THE TWO OF US BROWSE the gourmet market
aisles- past the 400 choices of cheese, the gorgeously-packaged
varieties of non-alcoholic champagne, the exotic meats.
An unbelievable cornucopia beckons to us, far beyond what
kings enjoyed in ages past. We are hungry. We want it all.
And we could have it all. We could load our cart to brimming
with no dent in our budget!
What guides our choices when price is no object?
This question has been our daily mantra since wealth landed
in our laps twenty years ago. The culture around us seems
to say that buying as much pleasure and convenience as one
can afford is the "natural" goal. As television
viewers who have watched Lifestyles of the Rich and Famous
know, lavish personal spending represents fun, freedom,
comfort, power, and importance. It's sexy. Why hold back?
A Different Dream
Of course, that question is rhetorical.
We hold back because our lives already feel stressed and
cluttered, and we have the rare good fortune to truly know
that more stuff won't bring happiness. We know that money
spent on ourselves often could be better spent for others.
And we are painfully aware that our consumption as a society
is poisoning the planet and creating markets for near-slave
wages around the globe. If only our daily spending could
mirror our deepest values, instead of constantly contradicting
them! This is our dream.
How can we actually live this different dream,
choice by mundane choice, without withdrawing from urban
life or driving ourselves crazy? As we have followed with
interest the voluntary simplicity movement, we've come to
understand that "simplicity" is a complex term.
For some people, it means spending less; for others, it
means creating a more peaceful and centered life; for still
others, it means being guided by environmental, social justice,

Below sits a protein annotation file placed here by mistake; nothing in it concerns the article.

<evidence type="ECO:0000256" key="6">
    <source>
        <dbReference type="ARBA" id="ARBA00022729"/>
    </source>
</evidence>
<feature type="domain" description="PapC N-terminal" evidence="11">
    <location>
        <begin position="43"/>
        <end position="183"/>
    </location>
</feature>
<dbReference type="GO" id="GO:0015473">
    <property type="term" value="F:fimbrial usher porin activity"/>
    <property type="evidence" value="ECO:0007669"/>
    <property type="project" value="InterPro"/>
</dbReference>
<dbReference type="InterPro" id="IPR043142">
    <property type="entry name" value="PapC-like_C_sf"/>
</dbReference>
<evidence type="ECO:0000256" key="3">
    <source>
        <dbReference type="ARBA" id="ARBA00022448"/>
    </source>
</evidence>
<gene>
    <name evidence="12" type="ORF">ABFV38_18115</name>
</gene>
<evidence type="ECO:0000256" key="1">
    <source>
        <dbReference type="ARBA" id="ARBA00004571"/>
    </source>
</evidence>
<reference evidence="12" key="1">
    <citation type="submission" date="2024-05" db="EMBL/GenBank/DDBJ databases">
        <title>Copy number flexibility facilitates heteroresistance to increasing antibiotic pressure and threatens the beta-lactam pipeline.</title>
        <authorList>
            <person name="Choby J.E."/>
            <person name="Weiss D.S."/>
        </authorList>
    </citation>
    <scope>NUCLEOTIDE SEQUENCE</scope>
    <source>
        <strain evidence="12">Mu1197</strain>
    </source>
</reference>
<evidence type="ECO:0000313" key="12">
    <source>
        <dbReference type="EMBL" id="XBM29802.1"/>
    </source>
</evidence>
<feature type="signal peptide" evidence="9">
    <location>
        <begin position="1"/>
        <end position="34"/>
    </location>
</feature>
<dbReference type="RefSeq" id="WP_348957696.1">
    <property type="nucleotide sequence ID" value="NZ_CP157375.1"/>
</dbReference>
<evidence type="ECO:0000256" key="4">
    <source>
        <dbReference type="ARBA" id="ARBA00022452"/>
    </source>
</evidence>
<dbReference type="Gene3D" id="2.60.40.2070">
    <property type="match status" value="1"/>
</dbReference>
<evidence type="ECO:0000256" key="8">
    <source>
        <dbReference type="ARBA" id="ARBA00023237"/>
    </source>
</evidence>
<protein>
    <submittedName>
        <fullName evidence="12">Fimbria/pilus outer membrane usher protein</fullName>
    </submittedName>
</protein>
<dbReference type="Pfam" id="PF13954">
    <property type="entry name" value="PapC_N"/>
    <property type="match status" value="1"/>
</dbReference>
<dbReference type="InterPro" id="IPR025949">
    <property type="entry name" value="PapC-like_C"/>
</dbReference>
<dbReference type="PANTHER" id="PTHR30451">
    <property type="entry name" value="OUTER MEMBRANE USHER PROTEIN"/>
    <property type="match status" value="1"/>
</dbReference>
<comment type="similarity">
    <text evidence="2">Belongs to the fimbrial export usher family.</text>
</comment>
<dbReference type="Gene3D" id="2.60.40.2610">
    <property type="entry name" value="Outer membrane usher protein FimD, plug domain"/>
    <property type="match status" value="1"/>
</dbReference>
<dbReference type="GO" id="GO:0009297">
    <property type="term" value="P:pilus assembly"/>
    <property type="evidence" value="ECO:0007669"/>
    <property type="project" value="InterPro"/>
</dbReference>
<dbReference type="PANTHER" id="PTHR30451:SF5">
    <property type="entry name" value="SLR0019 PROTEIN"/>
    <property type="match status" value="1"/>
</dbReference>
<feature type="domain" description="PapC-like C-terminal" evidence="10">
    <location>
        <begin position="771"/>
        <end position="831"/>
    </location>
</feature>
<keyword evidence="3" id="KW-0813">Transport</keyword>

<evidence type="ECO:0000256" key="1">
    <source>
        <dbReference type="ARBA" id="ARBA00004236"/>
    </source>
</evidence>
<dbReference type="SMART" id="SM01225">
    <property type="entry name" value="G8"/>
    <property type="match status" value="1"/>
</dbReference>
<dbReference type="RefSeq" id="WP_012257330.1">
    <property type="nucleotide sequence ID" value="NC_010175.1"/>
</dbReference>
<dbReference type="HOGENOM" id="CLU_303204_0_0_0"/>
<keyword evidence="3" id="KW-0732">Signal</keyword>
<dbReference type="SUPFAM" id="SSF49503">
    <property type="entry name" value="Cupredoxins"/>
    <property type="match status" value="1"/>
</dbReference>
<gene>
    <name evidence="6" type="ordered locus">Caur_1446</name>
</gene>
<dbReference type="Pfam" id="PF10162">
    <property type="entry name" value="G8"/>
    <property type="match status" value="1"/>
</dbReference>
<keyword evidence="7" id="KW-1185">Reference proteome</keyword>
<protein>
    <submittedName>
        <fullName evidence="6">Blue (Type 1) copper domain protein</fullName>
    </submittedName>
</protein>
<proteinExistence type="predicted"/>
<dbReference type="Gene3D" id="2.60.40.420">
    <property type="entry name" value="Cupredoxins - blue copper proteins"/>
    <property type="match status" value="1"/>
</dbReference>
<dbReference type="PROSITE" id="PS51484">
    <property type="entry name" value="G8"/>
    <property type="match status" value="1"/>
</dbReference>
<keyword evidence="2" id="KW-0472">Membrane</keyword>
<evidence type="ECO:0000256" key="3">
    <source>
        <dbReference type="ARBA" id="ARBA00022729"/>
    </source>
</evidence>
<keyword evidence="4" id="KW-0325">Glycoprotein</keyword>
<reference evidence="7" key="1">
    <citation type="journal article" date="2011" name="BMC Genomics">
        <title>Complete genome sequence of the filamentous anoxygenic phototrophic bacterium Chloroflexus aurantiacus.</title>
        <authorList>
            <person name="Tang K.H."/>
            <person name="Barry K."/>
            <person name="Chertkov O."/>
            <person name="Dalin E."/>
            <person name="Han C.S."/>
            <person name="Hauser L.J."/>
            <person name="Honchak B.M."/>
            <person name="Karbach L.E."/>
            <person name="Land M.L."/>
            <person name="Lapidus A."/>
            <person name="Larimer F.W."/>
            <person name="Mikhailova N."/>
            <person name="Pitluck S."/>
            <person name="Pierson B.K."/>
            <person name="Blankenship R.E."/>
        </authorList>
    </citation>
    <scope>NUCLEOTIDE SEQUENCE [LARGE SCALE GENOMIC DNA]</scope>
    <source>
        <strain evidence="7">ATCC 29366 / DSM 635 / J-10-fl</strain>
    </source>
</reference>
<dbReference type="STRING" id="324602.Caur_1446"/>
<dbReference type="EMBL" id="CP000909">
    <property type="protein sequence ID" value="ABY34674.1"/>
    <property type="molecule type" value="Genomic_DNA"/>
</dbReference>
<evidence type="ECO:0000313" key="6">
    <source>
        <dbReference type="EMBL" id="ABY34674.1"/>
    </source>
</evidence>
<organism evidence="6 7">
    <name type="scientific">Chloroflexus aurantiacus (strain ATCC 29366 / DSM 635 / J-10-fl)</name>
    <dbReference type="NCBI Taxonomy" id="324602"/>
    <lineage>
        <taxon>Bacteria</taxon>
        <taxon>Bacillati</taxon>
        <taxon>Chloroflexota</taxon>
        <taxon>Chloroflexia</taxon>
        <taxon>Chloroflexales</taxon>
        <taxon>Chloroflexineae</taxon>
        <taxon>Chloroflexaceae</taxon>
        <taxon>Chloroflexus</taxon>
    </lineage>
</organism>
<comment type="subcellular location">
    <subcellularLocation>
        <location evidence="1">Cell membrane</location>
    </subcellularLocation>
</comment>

or spiritual concerns. But for any given spending choice,
these disparate values can be at war. Buying cheap clothes
saves money, but supports sweat shops; hiring a housekeeper
makes life saner, but decidedly less frugal; shopping for
environmentally sound products can seem a lot more complicated
than just stopping by Walgreens. What's a consumer to do?
Four Qualities to Guide Us
To cut through this complexity, we identified
four qualities to guide our spending choices: satisfaction,
sustainability, sharing, and spirit. (See sidebar.) When
we use this model to shape our spending, sometimes we spend
more than we otherwise would have, sometimes less. Our life
goals have become our guideposts, with thrift applied only
selectively, as a means to certain ends. As people with
plenty of money, we have the rare freedom to do this.
Both the good news and the bad news is that
using this model compels us to grow ever clearer, not only
about our current life goals, but about our core purpose
here on the planet. People can address the fourth guidepost,
which we labeled "spirit," in different ways:
What am I here for? What is most important in my life? What
is God calling me to do? Although we cannot claim always
to find clear answers, it feels vital to ask the questions.
Spending choices then become like a daily spiritual practice,
moment by moment, choice by choice.
Sometimes people who know we're rich
(such as our ten-year-old son!) judge our careful consumption